Wompatuck State Park holds a special place in my heart. For years I’ve visited it year-round and seen the changing of the seasons through my own eyes. I’ve come to know the usual patterns of the park, like when it’s busiest or when you won’t encounter another human. Today at noon, however, was different. The park was filled with people walking their dogs, riding bikes, and having conversations. Maybe it’s because they’re all trying to work off their Thanksgiving dinners, or because the weather was a perfect 56 degrees with a light breeze. People aren’t the only ones out and about. Hundreds of birds sing and call to each other from the trees, enjoying the nice day before the cold winter hits. The Eastern White Pines tower above the underbrush, where dead trees lay scattered from the rain and wind storm a few weeks ago. Rock walls outline old properties from the 1600s. Occasionally, one stumbles upon the remains of an old bunker from the mid 1900s.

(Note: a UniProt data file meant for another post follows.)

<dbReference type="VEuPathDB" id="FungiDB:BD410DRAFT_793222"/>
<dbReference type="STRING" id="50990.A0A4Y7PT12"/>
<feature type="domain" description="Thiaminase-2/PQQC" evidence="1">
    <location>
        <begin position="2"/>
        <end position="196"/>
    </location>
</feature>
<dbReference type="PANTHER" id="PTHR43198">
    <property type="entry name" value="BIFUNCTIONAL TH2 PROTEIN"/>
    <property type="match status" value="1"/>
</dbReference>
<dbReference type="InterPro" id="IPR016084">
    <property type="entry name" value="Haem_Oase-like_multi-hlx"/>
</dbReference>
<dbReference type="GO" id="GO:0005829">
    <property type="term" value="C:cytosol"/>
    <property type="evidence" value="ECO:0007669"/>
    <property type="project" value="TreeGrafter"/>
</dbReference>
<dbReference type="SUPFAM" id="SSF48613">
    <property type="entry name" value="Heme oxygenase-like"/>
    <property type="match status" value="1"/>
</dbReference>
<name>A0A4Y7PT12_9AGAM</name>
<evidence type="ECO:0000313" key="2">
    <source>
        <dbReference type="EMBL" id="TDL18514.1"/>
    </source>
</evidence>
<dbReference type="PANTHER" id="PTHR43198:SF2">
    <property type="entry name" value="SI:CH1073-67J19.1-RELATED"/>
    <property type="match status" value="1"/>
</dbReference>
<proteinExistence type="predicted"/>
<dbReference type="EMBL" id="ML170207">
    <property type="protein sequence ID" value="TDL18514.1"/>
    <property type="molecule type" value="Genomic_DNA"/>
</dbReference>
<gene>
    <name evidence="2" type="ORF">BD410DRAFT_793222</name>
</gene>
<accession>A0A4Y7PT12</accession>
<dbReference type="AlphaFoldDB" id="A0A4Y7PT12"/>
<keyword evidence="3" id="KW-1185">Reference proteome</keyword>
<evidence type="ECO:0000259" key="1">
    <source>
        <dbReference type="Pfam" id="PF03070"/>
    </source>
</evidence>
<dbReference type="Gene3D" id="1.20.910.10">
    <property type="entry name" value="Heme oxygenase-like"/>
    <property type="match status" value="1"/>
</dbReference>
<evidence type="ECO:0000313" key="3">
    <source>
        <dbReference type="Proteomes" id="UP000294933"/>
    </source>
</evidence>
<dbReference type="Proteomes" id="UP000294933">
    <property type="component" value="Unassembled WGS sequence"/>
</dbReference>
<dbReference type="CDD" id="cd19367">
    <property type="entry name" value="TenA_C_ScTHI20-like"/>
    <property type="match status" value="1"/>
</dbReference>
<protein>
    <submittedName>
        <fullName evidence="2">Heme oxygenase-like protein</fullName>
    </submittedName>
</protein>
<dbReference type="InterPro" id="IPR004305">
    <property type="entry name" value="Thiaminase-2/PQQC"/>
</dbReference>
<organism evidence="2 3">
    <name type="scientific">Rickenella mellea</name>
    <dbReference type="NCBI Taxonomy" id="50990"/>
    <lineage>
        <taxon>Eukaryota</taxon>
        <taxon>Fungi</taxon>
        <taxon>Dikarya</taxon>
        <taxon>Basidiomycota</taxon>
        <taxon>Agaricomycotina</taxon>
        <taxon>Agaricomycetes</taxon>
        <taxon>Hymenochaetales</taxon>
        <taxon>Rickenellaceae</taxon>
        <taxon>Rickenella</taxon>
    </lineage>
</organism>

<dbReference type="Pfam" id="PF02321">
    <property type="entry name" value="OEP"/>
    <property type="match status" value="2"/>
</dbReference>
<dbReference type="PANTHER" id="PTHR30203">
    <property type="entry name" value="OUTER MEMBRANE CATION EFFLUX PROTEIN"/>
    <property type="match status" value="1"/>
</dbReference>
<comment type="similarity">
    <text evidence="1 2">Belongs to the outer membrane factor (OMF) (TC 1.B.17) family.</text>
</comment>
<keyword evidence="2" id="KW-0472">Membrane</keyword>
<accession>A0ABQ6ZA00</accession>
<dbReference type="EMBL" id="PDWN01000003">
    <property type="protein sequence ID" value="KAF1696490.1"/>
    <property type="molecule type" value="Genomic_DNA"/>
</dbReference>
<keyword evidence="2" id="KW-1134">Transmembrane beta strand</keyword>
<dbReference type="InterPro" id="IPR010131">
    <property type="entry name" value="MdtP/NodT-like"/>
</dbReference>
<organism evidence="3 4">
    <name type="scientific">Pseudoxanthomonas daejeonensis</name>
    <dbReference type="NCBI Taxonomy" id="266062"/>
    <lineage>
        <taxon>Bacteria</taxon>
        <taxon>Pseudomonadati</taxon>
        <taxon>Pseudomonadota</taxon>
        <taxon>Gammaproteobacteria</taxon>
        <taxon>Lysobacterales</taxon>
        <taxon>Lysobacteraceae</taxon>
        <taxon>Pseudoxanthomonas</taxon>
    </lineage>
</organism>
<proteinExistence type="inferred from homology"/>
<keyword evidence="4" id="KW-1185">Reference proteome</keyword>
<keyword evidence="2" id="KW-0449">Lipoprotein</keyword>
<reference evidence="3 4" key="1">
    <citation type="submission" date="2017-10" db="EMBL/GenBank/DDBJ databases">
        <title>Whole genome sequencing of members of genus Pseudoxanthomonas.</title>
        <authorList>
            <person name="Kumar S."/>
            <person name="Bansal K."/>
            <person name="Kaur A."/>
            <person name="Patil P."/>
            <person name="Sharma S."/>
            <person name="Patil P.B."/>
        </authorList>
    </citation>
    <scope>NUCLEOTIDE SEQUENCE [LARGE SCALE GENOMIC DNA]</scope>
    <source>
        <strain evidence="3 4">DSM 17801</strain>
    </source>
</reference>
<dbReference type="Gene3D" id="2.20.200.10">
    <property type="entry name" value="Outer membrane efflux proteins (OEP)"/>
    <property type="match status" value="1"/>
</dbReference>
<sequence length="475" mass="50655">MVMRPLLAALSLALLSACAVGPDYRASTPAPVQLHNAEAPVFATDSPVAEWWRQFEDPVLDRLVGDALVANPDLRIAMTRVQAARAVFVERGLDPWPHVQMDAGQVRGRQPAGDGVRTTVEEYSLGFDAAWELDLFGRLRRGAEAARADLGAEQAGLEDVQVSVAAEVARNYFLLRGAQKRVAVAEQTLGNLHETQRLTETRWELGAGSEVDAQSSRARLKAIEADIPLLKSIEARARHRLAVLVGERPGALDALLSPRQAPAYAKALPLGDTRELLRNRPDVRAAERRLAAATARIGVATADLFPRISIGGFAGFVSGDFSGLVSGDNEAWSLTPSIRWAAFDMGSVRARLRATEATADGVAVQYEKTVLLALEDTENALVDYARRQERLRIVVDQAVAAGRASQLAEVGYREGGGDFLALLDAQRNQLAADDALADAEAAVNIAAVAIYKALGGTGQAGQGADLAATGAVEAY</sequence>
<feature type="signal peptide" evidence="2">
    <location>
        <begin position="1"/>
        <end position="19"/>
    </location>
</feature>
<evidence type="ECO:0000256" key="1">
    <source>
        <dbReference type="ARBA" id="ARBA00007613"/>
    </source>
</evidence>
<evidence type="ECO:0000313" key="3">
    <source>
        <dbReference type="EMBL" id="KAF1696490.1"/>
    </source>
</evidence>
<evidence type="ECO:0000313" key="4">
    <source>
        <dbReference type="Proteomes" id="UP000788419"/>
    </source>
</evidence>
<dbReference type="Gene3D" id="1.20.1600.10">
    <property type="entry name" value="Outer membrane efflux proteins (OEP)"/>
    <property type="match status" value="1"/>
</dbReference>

When I first arrived to my hometown in Massachusetts a week ago, there were still vibrant leaves on many of the trees. This was a drastic change from the already-barren trees in Burlington. However, by the end of the week, almost all of the leaves had fallen. I’ve come to notice that Massachusetts tends to be a week or two behind Vermont. The leaves fall here, and in two weeks they fall in Massachusetts. The temperature here is in the 30s while MA is still in the 40s for another week. The tree composition of Wompatuck is similar to that of the Redstone Pines. The forests are both dominated by Eastern White Pines. Both have Black Cherries that tower just slightly under the pines. Wompatuck has more diversity in both the understory and overstory. An abundance of American Beeches are scattered across the Wompatuck landscape. The area I chose to focus on borders a small pond, and bird calls can be heard traveling across the water. Wompatuck in general is much larger than the Redstone Pines, which makes it much easier to find solitude. The amount of dead trees on the ground and still standing is significantly more in Wompatuck than the Redstone Pines, since the South Shore of MA was recently hit with a big rainstorm. I’m interested to see what changes these dead trees will cause in the composition of the forest in the years to come.